Research Informing Practice - Practice Informing Research

Innovative Teaching Methologies for World Language Teachers

Edited by:
David Schwarzer, Montclair State University
Mary Petrón, Sam Houston State University
Christopher Luke, Ball State University

A volume in the series: Research in Second Language Learning. Editor(s): Bogum Yoon, State University of New York at Binghamton.

Published 2011

“Research Informing Practice—Practice Informing Research: Innovative Teaching Methodologies for World Language Educators” is an edited volume that focuses on innovative, nontraditional methods of teaching and learning world languages. Using teacher-research projects, each author in the volume guides readers through their own personal journey and exploration of teaching methods, novelty, risk-taking, and reflection. Chapters include guiding questions, vignettes, and thick descriptions of classroom-based research in an assortment of instructional settings. Theoretical issues and an array of practical applications are presented, as well as additional research opportunities and guidelines for implementation in a variety of teaching and learning venues.

While not professing to be a panacea for world language learning, this book provides various lines of theory, research, and practice as they interact with each other through teacher-research narratives. As a well-known African proverb asserts, “It takes a village to raise a child.” Similarly, it takes a village to develop a master teacher, and it takes a community to create an exceptional classroom. Throughout this volume, authors share their voices, experiences, and expertise as a means of strengthening the village. They then invite readers to embark on their own methodological journeys. The text thus serves as a stimulus for further discussion and pedagogical development in world language settings. Teachers and researchers are challenged to think critically and reflectively about world language education, encouraged to design innovative methods, approaches, and techniques for their world language classes, and ultimately asked to share their findings with students, parents, peers, communities, and the village.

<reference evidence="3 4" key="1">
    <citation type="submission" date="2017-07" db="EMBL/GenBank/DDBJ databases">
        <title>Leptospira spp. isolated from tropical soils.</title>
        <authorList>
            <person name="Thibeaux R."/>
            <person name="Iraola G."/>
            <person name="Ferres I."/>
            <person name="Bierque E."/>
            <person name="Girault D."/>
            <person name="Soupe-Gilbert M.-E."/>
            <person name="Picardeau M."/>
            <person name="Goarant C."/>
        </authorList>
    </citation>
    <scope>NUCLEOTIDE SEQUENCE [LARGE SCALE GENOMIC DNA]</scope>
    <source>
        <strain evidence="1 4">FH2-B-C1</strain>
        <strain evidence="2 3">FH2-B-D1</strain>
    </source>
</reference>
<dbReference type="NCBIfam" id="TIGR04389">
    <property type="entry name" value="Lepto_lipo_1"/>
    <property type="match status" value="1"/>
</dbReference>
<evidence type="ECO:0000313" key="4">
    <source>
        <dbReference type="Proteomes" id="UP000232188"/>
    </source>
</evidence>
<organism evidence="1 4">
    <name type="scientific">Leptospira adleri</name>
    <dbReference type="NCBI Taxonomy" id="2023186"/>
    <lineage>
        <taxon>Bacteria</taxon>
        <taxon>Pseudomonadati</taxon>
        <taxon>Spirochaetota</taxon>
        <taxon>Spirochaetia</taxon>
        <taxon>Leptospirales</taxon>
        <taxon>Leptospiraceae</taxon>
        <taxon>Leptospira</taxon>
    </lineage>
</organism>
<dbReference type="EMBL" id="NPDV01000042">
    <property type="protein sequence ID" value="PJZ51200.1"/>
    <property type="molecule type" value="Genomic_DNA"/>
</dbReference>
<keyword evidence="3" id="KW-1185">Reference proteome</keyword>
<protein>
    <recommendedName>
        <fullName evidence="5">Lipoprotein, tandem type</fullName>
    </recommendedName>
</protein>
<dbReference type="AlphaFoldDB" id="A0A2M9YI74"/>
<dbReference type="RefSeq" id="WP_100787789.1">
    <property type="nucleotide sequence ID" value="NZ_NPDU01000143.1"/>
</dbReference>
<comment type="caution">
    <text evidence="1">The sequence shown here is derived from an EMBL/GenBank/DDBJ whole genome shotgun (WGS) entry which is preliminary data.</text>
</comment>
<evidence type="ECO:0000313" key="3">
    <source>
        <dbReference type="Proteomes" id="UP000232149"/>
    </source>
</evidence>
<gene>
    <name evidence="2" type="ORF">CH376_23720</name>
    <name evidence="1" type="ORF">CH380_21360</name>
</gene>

Foreword, Judith L. Shrum. Introduction, David Schwarzer, Mary Petrón, and Christopher Luke. SECTION I: EXTENDING THE WORLD LANGUAGE CLASSROOM BEYOND ITS WALLS: GLOBAL/GLOCAL COMPETENCIES 1. Innovations in Assessment: Portfolio Assessment in the Novice Language Classroom, Melanie Bloom. 2. Using Children’s Literature in the College-Level World Language Classroom, Maripaz García. 3. Crossing the Digital Divide: Language Learning in Virtual Environments, Christopher Luke. 4. Extending a Hebrew Class Beyond the Classroom: A Problem-Based Learning Approach, Taly Schwarzer. SECTION II: TRANSLINGUAL AND TRANSCULTURAL VIEWS OF LANGUAGE LEARNING 5. Shared Reading in the Hoikuen: Applying Whole Language Theory and Practice to World Language Learning in Japanese Nursery Schools, Daniel E. Ferguson. 6. Practice Informing Theory: A Retrospective Approach, Mary Petrón. 7. Inventing a Whole Language World Language Learning Community, David Schwarzer. SECTION III: “FROM FOREIGN LANGUAGE TEACHER” TO “WORLD-MINDED LANGUAGE EDUCATOR” 8. Engaged Scholarship: Implications for the Foreign Language Classroom, Clarena Larrotta. 9. From Linguistic Imperialism to Linguistic Conscientización: Learning From Heritage Language Speakers, Howard L. Smith, Patricia Sánchez, Lucila D. Ek, and Margarita Machado-Casas. Conclusion, David Schwarzer, Mary Petrón, and Christopher Luke. About the Authors.